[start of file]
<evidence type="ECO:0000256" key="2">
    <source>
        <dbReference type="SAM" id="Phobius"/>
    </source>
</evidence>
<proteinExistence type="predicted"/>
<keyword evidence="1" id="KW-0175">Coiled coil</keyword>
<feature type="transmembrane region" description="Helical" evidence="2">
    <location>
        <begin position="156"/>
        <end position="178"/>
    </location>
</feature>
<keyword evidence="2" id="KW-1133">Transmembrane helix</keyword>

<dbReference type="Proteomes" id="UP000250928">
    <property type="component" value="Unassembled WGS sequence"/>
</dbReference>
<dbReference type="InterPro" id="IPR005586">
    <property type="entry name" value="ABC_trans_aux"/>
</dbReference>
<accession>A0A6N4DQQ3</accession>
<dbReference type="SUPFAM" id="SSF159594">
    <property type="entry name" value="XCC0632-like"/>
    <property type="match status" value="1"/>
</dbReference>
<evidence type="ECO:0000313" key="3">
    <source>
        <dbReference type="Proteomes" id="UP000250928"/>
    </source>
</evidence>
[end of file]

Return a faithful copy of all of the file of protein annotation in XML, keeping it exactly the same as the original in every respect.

<evidence type="ECO:0000256" key="2">
    <source>
        <dbReference type="SAM" id="Phobius"/>
    </source>
</evidence>
<proteinExistence type="predicted"/>
<keyword evidence="1" id="KW-0175">Coiled coil</keyword>
<feature type="transmembrane region" description="Helical" evidence="2">
    <location>
        <begin position="156"/>
        <end position="178"/>
    </location>
</feature>
<keyword evidence="2" id="KW-1133">Transmembrane helix</keyword>

<dbReference type="Proteomes" id="UP000250928">
    <property type="component" value="Unassembled WGS sequence"/>
</dbReference>
<dbReference type="InterPro" id="IPR005586">
    <property type="entry name" value="ABC_trans_aux"/>
</dbReference>
<accession>A0A6N4DQQ3</accession>
<dbReference type="SUPFAM" id="SSF159594">
    <property type="entry name" value="XCC0632-like"/>
    <property type="match status" value="1"/>
</dbReference>
<evidence type="ECO:0000313" key="3">
    <source>
        <dbReference type="Proteomes" id="UP000250928"/>
    </source>
</evidence>